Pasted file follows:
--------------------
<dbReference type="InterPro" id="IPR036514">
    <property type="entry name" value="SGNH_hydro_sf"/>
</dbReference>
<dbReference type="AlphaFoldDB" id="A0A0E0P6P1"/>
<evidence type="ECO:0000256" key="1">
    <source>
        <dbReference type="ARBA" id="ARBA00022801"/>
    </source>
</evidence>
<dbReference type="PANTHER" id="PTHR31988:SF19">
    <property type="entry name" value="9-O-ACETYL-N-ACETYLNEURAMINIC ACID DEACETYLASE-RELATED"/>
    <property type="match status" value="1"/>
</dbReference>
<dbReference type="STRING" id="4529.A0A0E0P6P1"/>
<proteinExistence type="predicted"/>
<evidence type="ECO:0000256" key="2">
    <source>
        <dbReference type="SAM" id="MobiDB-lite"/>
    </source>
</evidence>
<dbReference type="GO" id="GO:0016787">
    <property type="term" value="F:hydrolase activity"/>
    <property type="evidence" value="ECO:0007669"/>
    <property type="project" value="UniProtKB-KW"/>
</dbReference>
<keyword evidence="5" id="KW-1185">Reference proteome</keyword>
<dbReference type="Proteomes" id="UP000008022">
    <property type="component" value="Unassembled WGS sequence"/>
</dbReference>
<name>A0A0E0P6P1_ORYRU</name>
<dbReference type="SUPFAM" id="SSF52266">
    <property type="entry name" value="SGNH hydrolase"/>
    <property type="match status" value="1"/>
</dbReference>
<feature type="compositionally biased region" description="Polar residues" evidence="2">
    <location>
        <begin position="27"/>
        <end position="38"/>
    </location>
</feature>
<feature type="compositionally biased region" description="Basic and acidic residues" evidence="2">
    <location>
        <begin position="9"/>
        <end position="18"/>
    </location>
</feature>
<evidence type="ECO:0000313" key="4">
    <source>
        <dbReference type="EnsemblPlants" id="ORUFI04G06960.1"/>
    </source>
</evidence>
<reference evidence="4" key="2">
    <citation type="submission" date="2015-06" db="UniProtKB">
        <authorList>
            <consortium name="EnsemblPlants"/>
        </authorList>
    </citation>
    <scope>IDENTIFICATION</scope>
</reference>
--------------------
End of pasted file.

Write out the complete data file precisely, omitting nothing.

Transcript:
<dbReference type="InterPro" id="IPR036514">
    <property type="entry name" value="SGNH_hydro_sf"/>
</dbReference>
<dbReference type="AlphaFoldDB" id="A0A0E0P6P1"/>
<evidence type="ECO:0000256" key="1">
    <source>
        <dbReference type="ARBA" id="ARBA00022801"/>
    </source>
</evidence>
<dbReference type="PANTHER" id="PTHR31988:SF19">
    <property type="entry name" value="9-O-ACETYL-N-ACETYLNEURAMINIC ACID DEACETYLASE-RELATED"/>
    <property type="match status" value="1"/>
</dbReference>
<dbReference type="STRING" id="4529.A0A0E0P6P1"/>
<proteinExistence type="predicted"/>
<evidence type="ECO:0000256" key="2">
    <source>
        <dbReference type="SAM" id="MobiDB-lite"/>
    </source>
</evidence>
<dbReference type="GO" id="GO:0016787">
    <property type="term" value="F:hydrolase activity"/>
    <property type="evidence" value="ECO:0007669"/>
    <property type="project" value="UniProtKB-KW"/>
</dbReference>
<keyword evidence="5" id="KW-1185">Reference proteome</keyword>
<dbReference type="Proteomes" id="UP000008022">
    <property type="component" value="Unassembled WGS sequence"/>
</dbReference>
<name>A0A0E0P6P1_ORYRU</name>
<dbReference type="SUPFAM" id="SSF52266">
    <property type="entry name" value="SGNH hydrolase"/>
    <property type="match status" value="1"/>
</dbReference>
<feature type="compositionally biased region" description="Polar residues" evidence="2">
    <location>
        <begin position="27"/>
        <end position="38"/>
    </location>
</feature>
<feature type="compositionally biased region" description="Basic and acidic residues" evidence="2">
    <location>
        <begin position="9"/>
        <end position="18"/>
    </location>
</feature>
<evidence type="ECO:0000313" key="4">
    <source>
        <dbReference type="EnsemblPlants" id="ORUFI04G06960.1"/>
    </source>
</evidence>
<reference evidence="4" key="2">
    <citation type="submission" date="2015-06" db="UniProtKB">
        <authorList>
            <consortium name="EnsemblPlants"/>
        </authorList>
    </citation>
    <scope>IDENTIFICATION</scope>
</reference>